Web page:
Don’t Box Me In

How health problems, or a neighbor's construction, can imperil a family restaurant.

I don’t believe in critics becoming advocates for restaurants, but two unique family-owned East Bay favorites are in peril, through no fault of their own, and in ways that illustrate the mundane but serious challenges these businesses can face.

Cafe Tibet (2020 University Ave., Berkeley, 510-548-5553): Lost sight of Berkeley’s only Tibetan restaurant? So has everybody else. According to chef-owner Samten Chinkarlaprang, the five-year-old restaurant hasn’t been visible from the street since August, when Oliver & Company, a Richmond-based contractor, placed a storage box on the street outside her front door. The contractor is working on the Touriel Building at 2004 University.

Although properly permitted, the box — as wide as a parking space, and taller than the storefront — has been there for six months. Oliver & Co. originally told Chinkarlaprang it would be there for two to three weeks. In the meantime, she says, Cafe Tibet’s business has dropped precipitously: “Even my regular customers don’t know I’m open.”

Chris Ingenito of Oliver & Co. says the company has bought Cafe Tibet a sign to post on the box announcing that the cafe behind it was open, and predicts that the contents of the box will be moved indoors by March 6, weather permitting. That’s three weeks later than the last estimate Chinkarlaprang quoted me.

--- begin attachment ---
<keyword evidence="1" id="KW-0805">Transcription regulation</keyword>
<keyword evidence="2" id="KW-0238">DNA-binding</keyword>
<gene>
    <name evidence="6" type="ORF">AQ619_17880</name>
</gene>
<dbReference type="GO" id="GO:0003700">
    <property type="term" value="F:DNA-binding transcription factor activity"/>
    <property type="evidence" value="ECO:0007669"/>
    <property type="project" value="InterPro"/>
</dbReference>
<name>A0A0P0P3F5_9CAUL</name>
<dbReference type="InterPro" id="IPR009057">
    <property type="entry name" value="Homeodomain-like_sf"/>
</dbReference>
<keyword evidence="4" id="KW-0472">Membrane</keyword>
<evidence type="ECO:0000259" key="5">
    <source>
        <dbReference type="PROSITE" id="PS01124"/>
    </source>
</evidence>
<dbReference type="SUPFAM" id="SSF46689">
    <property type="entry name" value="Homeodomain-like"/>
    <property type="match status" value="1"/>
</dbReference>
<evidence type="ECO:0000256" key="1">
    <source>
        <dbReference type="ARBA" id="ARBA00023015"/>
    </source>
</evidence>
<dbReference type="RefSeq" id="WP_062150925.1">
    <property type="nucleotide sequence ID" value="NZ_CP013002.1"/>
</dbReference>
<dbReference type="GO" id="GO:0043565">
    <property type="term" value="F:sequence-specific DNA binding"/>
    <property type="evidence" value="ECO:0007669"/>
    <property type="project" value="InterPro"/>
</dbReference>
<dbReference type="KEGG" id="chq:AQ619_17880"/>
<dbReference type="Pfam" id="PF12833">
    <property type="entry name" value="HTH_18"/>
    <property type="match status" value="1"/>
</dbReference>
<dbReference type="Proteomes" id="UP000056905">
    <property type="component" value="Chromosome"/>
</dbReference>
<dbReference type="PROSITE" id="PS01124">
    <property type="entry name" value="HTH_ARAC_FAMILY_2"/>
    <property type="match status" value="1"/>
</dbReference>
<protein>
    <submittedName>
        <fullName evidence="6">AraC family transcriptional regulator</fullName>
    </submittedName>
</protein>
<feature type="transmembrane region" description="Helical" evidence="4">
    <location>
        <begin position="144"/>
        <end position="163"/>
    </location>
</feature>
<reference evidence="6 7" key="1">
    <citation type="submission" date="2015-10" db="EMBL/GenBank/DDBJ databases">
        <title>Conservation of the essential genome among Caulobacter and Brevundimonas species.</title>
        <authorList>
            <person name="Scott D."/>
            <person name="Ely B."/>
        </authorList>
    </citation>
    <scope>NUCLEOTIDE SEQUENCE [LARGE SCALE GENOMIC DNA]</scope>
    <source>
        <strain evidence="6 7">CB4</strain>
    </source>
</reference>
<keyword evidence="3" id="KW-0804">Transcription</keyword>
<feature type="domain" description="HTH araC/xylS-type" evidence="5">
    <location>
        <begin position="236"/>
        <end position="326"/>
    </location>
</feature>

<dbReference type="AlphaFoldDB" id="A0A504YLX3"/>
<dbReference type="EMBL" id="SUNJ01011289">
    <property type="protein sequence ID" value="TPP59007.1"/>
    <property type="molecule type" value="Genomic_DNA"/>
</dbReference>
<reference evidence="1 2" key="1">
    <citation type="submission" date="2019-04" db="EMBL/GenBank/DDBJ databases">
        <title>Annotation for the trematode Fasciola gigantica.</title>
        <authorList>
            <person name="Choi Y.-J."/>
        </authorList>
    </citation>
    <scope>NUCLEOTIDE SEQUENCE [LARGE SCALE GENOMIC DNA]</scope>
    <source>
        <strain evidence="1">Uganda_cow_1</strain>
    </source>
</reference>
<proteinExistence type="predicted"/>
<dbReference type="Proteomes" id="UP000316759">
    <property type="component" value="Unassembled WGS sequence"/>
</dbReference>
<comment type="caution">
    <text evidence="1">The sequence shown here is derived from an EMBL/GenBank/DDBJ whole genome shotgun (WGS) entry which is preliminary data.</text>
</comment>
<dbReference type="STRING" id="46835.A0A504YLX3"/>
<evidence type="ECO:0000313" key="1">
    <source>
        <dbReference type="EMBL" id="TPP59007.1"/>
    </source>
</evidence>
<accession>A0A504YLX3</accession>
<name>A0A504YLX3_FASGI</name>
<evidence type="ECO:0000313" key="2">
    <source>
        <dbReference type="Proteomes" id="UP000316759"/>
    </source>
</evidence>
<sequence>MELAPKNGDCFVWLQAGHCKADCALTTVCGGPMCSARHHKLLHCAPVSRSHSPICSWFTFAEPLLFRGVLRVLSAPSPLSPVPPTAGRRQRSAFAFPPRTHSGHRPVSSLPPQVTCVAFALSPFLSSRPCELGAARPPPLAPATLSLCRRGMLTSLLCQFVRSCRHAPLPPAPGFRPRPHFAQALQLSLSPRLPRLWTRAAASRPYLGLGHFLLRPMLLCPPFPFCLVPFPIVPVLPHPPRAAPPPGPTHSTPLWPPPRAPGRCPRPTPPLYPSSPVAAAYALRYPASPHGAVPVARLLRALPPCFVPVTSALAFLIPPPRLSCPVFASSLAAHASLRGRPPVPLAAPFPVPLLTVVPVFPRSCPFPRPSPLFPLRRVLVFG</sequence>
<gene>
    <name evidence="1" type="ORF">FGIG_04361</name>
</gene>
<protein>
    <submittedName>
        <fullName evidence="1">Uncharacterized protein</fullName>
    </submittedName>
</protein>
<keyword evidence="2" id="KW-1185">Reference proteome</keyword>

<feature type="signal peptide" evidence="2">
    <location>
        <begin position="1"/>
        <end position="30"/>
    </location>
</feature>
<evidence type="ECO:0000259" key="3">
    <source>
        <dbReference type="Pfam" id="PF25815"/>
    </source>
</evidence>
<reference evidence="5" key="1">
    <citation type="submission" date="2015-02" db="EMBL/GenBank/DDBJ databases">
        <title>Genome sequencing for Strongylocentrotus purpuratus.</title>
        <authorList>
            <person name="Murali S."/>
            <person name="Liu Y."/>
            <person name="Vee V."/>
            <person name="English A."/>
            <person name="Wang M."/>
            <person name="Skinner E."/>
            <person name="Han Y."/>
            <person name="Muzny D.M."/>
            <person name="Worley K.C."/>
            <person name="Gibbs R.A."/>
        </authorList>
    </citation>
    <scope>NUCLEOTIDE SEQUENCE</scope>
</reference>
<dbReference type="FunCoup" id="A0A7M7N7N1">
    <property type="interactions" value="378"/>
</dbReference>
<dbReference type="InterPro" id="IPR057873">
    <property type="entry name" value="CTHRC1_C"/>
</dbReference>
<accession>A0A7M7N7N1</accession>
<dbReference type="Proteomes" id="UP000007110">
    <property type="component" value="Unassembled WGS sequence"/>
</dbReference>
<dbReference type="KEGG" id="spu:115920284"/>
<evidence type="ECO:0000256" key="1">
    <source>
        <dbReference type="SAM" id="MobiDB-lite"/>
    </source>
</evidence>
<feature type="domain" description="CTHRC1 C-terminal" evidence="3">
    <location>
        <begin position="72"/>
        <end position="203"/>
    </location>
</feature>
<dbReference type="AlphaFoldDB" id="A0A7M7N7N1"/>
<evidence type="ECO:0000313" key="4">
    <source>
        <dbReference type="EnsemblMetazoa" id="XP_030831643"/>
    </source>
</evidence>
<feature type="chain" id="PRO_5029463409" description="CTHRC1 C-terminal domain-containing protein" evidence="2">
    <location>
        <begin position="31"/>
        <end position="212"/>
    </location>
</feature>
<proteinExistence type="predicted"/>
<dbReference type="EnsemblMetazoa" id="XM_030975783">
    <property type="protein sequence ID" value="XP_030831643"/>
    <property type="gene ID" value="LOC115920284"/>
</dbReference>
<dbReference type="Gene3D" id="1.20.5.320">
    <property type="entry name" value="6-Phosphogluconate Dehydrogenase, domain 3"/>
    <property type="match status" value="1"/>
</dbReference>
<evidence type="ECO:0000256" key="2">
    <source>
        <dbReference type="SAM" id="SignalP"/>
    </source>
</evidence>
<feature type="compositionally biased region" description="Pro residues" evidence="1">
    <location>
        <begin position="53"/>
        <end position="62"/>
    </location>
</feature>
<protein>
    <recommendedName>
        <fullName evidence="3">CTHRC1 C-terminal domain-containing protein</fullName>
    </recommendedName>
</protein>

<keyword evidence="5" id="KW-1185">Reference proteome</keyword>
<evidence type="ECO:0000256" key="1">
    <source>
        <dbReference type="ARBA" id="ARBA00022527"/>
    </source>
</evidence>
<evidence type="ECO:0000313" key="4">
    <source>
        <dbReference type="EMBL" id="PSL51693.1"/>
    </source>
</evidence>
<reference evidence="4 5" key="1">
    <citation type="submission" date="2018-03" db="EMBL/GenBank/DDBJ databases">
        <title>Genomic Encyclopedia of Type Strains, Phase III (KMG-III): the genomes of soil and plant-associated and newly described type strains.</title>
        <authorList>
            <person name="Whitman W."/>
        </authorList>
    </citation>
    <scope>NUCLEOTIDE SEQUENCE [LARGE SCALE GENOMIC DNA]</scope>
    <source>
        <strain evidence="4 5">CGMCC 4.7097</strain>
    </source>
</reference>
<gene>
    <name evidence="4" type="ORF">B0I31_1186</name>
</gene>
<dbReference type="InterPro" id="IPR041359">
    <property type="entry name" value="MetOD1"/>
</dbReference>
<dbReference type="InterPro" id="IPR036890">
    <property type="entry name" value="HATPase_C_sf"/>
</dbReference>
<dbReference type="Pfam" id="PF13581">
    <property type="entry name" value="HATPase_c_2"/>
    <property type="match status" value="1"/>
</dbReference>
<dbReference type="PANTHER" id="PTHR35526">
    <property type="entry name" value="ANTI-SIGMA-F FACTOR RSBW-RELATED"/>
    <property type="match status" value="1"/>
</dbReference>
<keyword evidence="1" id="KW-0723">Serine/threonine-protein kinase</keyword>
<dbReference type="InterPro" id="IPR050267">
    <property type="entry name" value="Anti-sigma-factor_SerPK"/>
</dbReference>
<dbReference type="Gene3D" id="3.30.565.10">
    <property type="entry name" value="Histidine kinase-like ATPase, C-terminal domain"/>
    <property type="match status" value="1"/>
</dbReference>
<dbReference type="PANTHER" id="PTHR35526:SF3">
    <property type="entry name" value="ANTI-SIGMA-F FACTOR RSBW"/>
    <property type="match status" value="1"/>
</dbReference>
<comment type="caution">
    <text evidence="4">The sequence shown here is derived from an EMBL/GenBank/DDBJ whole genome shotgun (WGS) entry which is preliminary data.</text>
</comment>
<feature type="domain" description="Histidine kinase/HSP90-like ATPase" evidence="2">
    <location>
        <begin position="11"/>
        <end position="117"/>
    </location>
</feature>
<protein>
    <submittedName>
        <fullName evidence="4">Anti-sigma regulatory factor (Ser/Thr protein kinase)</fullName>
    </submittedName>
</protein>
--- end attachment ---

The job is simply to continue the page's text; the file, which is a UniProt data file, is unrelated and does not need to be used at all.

The restaurant owner has neither sought nor received financial compensation for six months’ worth of lost business. But “if they do not move this box in another two or three months, I will have to close my restaurant,” she says. Several hundred customers, Chinkarlaprang adds, have signed a petition to the city’s zoning department asking that the box be moved. But it’s the bucks that count.

May Hong (417 7th Street at Broadway, Oakland, 510-268-9099) Recently I received an e-mail from an old friend of the family that owns May Hong in Oakland’s Chinatown — one of the best Vietnamese restaurants in the East Bay — informing me about that the restaurant is struggling with a series of crises: Family matriarch Tram Tran has been battling terminal cancer for a year or so. And her husband, Chu Tran, who’d been suffering from poor health, died unexpectedly in early February. The restaurant closed.

But not forever. The Trans’ twenty-year-old daughter, Hoa, decided to step into her parents’ shoes, and reopened the restaurant February 20. For the moment, Hoa’s mother and her teenage brother, David, are doing what they can to help. Equally important, the cook responsible for executing Chef Chu’s specialties, such as the tamarind-dusted shrimp and sweet-and-sour catfish claypot, is staying on. According to the Tran family friend, there’s a Vietnamese saying to describe Hoa’s decision: “When the heavens call you, you say yes.”

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